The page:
In many ways, 2014 had been an exhausting year filled with events that illuminate the triumph of the human spirit as well as tragedies that shake us to our core. It is unfortunate that the impact of the tragedies often outweigh the buoying nature of the triumphs. Regardless, near-instantaneous global digital connectivity, the 24 hour news cycle and an unprecedented access to information send us an endless stream of facts, figures and opinions on just about every major event. Even when supposedly objective data is presented, extreme elements of both sides obscure any kernel of truth by manipulating, exaggerating or committing hyperbole to promote their particular point of view. This can leave the average American citizen to ask two essential questions: “What should I believe and what can I do about it?”
In terms of triumph, tragedy and longevity, few social and legal issues can match the Gun Rights debate. Rather than analyzing the merits of both sides of this long-standing issue, I will focus on the foundation of the Gun Rights debate, place it in the current context of personal security, and conclude with some thoughts on personal actions available to you.
The Gun Rights Debate
The Gun Rights debate traces its roots back to the ratification of the U.S. Constitution in 1788. The original Constitution focused on establishing and delineating the powers of our three branches of government (executive, legislative and judicial), but made no specific mention of gun rights. Over two hundred years of hindsight make the ratification process seem clean and straight-forward. However, Federalist and Anti-Federalist factions hotly debated each and every issue within the document. As a result, the Constitution was founded on extraordinary compromise, but many issues were left unresolved. In order to get the Constitution ratified in 1788, the framers agreed that the document was a foundational “start” to the process, but would continue debates on contentious issues that would be amended at a later date. In 1791, the first 10 amendments were encapsulated into the Bill of Rights. The Second Amendment, stating: “A well-regulated Militia, being necessary to the security of a free State, the right of the people to keep and bear Arms, shall not be infringed,” was included in the Bill of Rights.
Since then, any number of events from the Civil War through the Cold War and some of our current tragedies stress our understanding of those 27 words. In general, there are three different interpretations of the Second Amendment. The first interpretation focuses on the initial clause and believes that it only authorizes each state the right to maintain a militia. The second interpretation expands the viewpoint of the first by purporting that only individuals who are part of a state militia may keep and bear arms. The third interpretation strongly focuses in the words as written, “the right of the people to keep and bear arms shall not be infringed.”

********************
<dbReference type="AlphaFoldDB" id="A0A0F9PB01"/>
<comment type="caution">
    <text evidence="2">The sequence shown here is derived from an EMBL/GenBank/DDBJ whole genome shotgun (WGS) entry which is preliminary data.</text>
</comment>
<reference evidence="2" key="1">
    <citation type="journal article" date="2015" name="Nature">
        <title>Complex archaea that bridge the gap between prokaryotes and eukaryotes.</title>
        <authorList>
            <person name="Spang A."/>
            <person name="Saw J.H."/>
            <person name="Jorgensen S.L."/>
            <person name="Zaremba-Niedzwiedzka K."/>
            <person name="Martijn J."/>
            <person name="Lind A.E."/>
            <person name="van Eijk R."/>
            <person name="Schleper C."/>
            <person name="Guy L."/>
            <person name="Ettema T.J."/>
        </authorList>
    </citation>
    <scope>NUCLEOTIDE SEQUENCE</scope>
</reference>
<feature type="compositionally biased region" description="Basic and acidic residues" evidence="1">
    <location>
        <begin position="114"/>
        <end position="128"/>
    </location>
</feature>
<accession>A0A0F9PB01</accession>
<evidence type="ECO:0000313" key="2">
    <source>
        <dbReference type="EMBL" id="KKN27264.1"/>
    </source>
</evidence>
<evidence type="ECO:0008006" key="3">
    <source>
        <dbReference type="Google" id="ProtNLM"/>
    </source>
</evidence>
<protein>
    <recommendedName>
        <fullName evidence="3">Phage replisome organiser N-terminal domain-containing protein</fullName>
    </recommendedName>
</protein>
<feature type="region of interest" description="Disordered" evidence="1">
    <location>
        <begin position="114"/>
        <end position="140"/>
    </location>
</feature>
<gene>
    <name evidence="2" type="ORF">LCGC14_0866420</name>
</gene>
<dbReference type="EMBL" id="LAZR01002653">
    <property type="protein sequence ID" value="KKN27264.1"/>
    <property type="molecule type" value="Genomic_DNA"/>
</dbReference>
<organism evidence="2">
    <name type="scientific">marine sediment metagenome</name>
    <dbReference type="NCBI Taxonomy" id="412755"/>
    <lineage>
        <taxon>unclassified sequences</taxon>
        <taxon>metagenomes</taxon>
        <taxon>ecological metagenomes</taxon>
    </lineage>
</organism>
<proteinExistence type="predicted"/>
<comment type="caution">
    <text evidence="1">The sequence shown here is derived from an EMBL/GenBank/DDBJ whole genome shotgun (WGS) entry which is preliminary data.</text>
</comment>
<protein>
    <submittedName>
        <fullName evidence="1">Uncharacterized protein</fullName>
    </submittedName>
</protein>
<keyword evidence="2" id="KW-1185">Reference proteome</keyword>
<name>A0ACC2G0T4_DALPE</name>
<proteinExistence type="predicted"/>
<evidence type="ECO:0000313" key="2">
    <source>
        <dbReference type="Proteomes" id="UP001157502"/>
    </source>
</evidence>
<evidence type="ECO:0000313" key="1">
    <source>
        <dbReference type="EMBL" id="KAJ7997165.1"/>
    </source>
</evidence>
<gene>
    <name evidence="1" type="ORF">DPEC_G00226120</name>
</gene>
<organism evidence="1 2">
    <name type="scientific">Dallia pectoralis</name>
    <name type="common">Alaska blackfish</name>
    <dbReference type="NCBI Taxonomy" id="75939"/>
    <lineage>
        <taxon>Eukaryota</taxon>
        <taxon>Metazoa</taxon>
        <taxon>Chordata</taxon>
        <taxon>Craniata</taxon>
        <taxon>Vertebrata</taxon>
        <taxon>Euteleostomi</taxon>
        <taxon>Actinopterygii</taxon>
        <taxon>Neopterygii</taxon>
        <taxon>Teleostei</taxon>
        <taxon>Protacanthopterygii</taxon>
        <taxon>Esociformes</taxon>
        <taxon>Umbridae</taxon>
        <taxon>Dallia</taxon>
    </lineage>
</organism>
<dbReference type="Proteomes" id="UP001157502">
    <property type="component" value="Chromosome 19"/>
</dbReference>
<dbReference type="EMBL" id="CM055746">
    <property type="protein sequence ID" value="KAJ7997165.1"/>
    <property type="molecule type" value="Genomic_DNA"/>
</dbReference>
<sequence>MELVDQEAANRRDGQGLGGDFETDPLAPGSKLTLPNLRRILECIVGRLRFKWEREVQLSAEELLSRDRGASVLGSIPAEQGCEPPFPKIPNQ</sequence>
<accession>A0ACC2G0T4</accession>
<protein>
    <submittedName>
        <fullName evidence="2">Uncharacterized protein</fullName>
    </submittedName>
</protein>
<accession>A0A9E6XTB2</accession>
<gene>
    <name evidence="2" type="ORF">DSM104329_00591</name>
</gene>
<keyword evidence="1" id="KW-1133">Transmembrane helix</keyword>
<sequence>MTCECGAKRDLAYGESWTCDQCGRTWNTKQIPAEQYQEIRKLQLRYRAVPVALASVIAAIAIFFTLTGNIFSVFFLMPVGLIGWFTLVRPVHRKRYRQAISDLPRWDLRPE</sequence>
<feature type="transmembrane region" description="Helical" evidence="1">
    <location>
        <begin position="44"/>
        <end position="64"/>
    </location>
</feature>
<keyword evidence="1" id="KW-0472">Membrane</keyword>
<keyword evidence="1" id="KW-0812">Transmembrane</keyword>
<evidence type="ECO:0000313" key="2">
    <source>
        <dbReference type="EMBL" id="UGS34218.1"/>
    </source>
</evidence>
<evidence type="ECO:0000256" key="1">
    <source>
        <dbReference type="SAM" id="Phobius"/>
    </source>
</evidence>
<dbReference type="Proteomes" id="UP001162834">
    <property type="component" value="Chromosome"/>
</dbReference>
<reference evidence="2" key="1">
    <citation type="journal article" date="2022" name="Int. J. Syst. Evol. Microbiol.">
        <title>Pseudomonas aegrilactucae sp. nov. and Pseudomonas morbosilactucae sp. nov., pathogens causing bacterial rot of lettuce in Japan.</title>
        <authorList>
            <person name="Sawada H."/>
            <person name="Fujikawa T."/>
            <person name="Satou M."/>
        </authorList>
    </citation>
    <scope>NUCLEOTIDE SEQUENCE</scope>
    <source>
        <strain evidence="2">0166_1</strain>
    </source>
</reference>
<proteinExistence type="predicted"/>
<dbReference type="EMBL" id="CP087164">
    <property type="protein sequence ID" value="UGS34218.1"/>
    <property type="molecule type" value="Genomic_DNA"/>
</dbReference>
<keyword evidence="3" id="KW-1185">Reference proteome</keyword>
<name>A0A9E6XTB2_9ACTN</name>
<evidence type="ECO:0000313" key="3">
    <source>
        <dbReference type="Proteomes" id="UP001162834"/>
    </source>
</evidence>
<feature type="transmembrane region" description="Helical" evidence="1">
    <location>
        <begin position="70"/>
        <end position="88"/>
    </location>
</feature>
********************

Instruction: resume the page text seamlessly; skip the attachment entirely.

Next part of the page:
Today, these differing interpretations are adopted by the political parties that align themselves with their belief in which entity is most responsible for ensuring and providing public security. One extreme believes in a very powerful government that provides collective security supported by citizens who willingly submit individual rights to have their security provided for them. The other extreme believes in a limited government that provides only the level of security required to protect from external attack while ensuring the rule of law supported by those who believe in strong individual rights and the right to provide for one’s own security.
So, where do you fall within this continuum?
If there was ever a metric that was hard to define, it is “American Popular Opinion.” From our country’s foundation through the current day, there have been extreme views and thousands of intermediate variations on “what is right or what is the collective good?” In the last 30 years, we have seen public or popular opinion in regard to gun rights vacillate and even spike in relation to major events. While lawful use of firearms in self-defense tends to be woefully under-reported, unlawful use of firearms tends to be grossly over-reported. In the wake of major events, parties on both extremes entrench in their respective ideological positions while the flames are fanned by an equally ideological media. The truth, of course, can be found obscured somewhere in-between.